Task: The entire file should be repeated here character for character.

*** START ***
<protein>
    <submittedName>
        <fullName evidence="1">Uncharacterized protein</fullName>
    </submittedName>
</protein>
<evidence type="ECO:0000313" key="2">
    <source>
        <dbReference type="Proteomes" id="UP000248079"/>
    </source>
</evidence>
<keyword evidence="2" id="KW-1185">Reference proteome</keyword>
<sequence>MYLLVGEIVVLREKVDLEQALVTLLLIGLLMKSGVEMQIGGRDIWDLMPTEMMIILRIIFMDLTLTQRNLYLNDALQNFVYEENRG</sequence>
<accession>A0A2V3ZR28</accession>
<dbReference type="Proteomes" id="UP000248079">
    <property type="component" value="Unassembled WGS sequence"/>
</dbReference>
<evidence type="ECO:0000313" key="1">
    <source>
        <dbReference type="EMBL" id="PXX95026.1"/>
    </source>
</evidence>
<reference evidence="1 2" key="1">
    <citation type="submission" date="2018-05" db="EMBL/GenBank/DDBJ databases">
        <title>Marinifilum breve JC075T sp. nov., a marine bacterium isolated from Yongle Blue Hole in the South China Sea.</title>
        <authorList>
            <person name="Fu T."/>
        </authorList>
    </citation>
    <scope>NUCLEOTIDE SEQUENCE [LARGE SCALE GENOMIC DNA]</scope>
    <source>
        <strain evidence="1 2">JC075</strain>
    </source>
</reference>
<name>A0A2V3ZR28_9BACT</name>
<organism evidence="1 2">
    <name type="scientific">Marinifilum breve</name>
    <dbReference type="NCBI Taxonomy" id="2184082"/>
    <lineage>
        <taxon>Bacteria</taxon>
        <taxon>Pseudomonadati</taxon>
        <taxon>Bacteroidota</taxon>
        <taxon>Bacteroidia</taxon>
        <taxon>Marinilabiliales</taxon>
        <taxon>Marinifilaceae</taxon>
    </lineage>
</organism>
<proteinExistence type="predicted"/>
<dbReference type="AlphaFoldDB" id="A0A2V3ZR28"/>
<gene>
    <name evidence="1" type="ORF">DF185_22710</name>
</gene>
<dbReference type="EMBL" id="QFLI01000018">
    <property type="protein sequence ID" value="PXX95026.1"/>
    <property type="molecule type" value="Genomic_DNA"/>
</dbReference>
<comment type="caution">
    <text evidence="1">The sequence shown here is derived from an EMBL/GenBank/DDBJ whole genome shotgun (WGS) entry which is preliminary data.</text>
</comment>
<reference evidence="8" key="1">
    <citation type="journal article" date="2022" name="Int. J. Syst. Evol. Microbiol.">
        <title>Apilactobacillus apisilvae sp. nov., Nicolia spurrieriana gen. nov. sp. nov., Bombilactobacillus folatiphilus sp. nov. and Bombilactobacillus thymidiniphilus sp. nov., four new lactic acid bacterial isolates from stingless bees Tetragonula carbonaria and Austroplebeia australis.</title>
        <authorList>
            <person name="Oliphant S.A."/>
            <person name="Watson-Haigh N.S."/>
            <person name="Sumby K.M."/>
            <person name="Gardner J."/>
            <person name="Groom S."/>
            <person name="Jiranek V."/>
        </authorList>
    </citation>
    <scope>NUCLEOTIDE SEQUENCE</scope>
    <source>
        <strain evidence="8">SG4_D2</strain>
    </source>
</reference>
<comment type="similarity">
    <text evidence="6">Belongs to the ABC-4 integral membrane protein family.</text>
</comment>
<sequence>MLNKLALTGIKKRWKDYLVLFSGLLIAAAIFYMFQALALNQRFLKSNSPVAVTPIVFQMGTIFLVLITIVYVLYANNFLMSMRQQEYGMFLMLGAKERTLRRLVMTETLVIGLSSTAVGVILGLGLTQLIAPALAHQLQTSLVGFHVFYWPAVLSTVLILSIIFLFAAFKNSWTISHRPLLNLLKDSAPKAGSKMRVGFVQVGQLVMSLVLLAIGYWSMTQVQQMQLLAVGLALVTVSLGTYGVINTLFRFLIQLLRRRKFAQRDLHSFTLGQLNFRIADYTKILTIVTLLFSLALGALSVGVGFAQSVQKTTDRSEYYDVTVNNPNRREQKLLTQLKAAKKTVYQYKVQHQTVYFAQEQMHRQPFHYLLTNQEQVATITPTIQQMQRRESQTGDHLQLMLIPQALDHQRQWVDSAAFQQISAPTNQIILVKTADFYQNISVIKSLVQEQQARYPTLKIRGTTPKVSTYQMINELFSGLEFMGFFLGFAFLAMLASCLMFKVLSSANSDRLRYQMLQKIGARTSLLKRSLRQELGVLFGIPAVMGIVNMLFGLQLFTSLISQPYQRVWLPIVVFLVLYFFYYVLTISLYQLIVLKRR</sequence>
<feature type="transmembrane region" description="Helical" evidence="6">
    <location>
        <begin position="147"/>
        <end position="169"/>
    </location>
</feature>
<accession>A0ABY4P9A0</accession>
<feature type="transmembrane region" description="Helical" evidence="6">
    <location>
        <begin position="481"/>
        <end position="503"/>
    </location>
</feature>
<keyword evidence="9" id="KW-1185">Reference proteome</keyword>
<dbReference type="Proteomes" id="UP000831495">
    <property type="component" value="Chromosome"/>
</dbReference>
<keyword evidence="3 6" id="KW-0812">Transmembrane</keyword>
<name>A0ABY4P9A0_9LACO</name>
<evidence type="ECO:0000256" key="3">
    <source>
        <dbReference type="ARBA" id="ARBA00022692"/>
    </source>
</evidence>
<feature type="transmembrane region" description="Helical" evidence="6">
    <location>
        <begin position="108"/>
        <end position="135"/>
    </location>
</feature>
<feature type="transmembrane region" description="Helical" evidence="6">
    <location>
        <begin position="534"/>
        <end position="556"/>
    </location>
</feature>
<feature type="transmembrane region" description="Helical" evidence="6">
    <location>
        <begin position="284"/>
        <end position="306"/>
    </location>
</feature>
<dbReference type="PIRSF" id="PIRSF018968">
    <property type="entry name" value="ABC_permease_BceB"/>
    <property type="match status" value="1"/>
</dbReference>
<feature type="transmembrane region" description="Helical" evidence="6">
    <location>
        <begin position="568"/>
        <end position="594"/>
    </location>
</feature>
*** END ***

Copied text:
<protein>
    <submittedName>
        <fullName evidence="1">Uncharacterized protein</fullName>
    </submittedName>
</protein>
<evidence type="ECO:0000313" key="2">
    <source>
        <dbReference type="Proteomes" id="UP000248079"/>
    </source>
</evidence>
<keyword evidence="2" id="KW-1185">Reference proteome</keyword>
<sequence>MYLLVGEIVVLREKVDLEQALVTLLLIGLLMKSGVEMQIGGRDIWDLMPTEMMIILRIIFMDLTLTQRNLYLNDALQNFVYEENRG</sequence>
<accession>A0A2V3ZR28</accession>
<dbReference type="Proteomes" id="UP000248079">
    <property type="component" value="Unassembled WGS sequence"/>
</dbReference>
<evidence type="ECO:0000313" key="1">
    <source>
        <dbReference type="EMBL" id="PXX95026.1"/>
    </source>
</evidence>
<reference evidence="1 2" key="1">
    <citation type="submission" date="2018-05" db="EMBL/GenBank/DDBJ databases">
        <title>Marinifilum breve JC075T sp. nov., a marine bacterium isolated from Yongle Blue Hole in the South China Sea.</title>
        <authorList>
            <person name="Fu T."/>
        </authorList>
    </citation>
    <scope>NUCLEOTIDE SEQUENCE [LARGE SCALE GENOMIC DNA]</scope>
    <source>
        <strain evidence="1 2">JC075</strain>
    </source>
</reference>
<name>A0A2V3ZR28_9BACT</name>
<organism evidence="1 2">
    <name type="scientific">Marinifilum breve</name>
    <dbReference type="NCBI Taxonomy" id="2184082"/>
    <lineage>
        <taxon>Bacteria</taxon>
        <taxon>Pseudomonadati</taxon>
        <taxon>Bacteroidota</taxon>
        <taxon>Bacteroidia</taxon>
        <taxon>Marinilabiliales</taxon>
        <taxon>Marinifilaceae</taxon>
    </lineage>
</organism>
<proteinExistence type="predicted"/>
<dbReference type="AlphaFoldDB" id="A0A2V3ZR28"/>
<gene>
    <name evidence="1" type="ORF">DF185_22710</name>
</gene>
<dbReference type="EMBL" id="QFLI01000018">
    <property type="protein sequence ID" value="PXX95026.1"/>
    <property type="molecule type" value="Genomic_DNA"/>
</dbReference>
<comment type="caution">
    <text evidence="1">The sequence shown here is derived from an EMBL/GenBank/DDBJ whole genome shotgun (WGS) entry which is preliminary data.</text>
</comment>
<reference evidence="8" key="1">
    <citation type="journal article" date="2022" name="Int. J. Syst. Evol. Microbiol.">
        <title>Apilactobacillus apisilvae sp. nov., Nicolia spurrieriana gen. nov. sp. nov., Bombilactobacillus folatiphilus sp. nov. and Bombilactobacillus thymidiniphilus sp. nov., four new lactic acid bacterial isolates from stingless bees Tetragonula carbonaria and Austroplebeia australis.</title>
        <authorList>
            <person name="Oliphant S.A."/>
            <person name="Watson-Haigh N.S."/>
            <person name="Sumby K.M."/>
            <person name="Gardner J."/>
            <person name="Groom S."/>
            <person name="Jiranek V."/>
        </authorList>
    </citation>
    <scope>NUCLEOTIDE SEQUENCE</scope>
    <source>
        <strain evidence="8">SG4_D2</strain>
    </source>
</reference>
<comment type="similarity">
    <text evidence="6">Belongs to the ABC-4 integral membrane protein family.</text>
</comment>
<sequence>MLNKLALTGIKKRWKDYLVLFSGLLIAAAIFYMFQALALNQRFLKSNSPVAVTPIVFQMGTIFLVLITIVYVLYANNFLMSMRQQEYGMFLMLGAKERTLRRLVMTETLVIGLSSTAVGVILGLGLTQLIAPALAHQLQTSLVGFHVFYWPAVLSTVLILSIIFLFAAFKNSWTISHRPLLNLLKDSAPKAGSKMRVGFVQVGQLVMSLVLLAIGYWSMTQVQQMQLLAVGLALVTVSLGTYGVINTLFRFLIQLLRRRKFAQRDLHSFTLGQLNFRIADYTKILTIVTLLFSLALGALSVGVGFAQSVQKTTDRSEYYDVTVNNPNRREQKLLTQLKAAKKTVYQYKVQHQTVYFAQEQMHRQPFHYLLTNQEQVATITPTIQQMQRRESQTGDHLQLMLIPQALDHQRQWVDSAAFQQISAPTNQIILVKTADFYQNISVIKSLVQEQQARYPTLKIRGTTPKVSTYQMINELFSGLEFMGFFLGFAFLAMLASCLMFKVLSSANSDRLRYQMLQKIGARTSLLKRSLRQELGVLFGIPAVMGIVNMLFGLQLFTSLISQPYQRVWLPIVVFLVLYFFYYVLTISLYQLIVLKRR</sequence>
<feature type="transmembrane region" description="Helical" evidence="6">
    <location>
        <begin position="147"/>
        <end position="169"/>
    </location>
</feature>
<accession>A0ABY4P9A0</accession>
<feature type="transmembrane region" description="Helical" evidence="6">
    <location>
        <begin position="481"/>
        <end position="503"/>
    </location>
</feature>
<keyword evidence="9" id="KW-1185">Reference proteome</keyword>
<dbReference type="Proteomes" id="UP000831495">
    <property type="component" value="Chromosome"/>
</dbReference>
<keyword evidence="3 6" id="KW-0812">Transmembrane</keyword>
<name>A0ABY4P9A0_9LACO</name>
<evidence type="ECO:0000256" key="3">
    <source>
        <dbReference type="ARBA" id="ARBA00022692"/>
    </source>
</evidence>
<feature type="transmembrane region" description="Helical" evidence="6">
    <location>
        <begin position="108"/>
        <end position="135"/>
    </location>
</feature>
<feature type="transmembrane region" description="Helical" evidence="6">
    <location>
        <begin position="534"/>
        <end position="556"/>
    </location>
</feature>
<feature type="transmembrane region" description="Helical" evidence="6">
    <location>
        <begin position="284"/>
        <end position="306"/>
    </location>
</feature>
<dbReference type="PIRSF" id="PIRSF018968">
    <property type="entry name" value="ABC_permease_BceB"/>
    <property type="match status" value="1"/>
</dbReference>
<feature type="transmembrane region" description="Helical" evidence="6">
    <location>
        <begin position="568"/>
        <end position="594"/>
    </location>
</feature>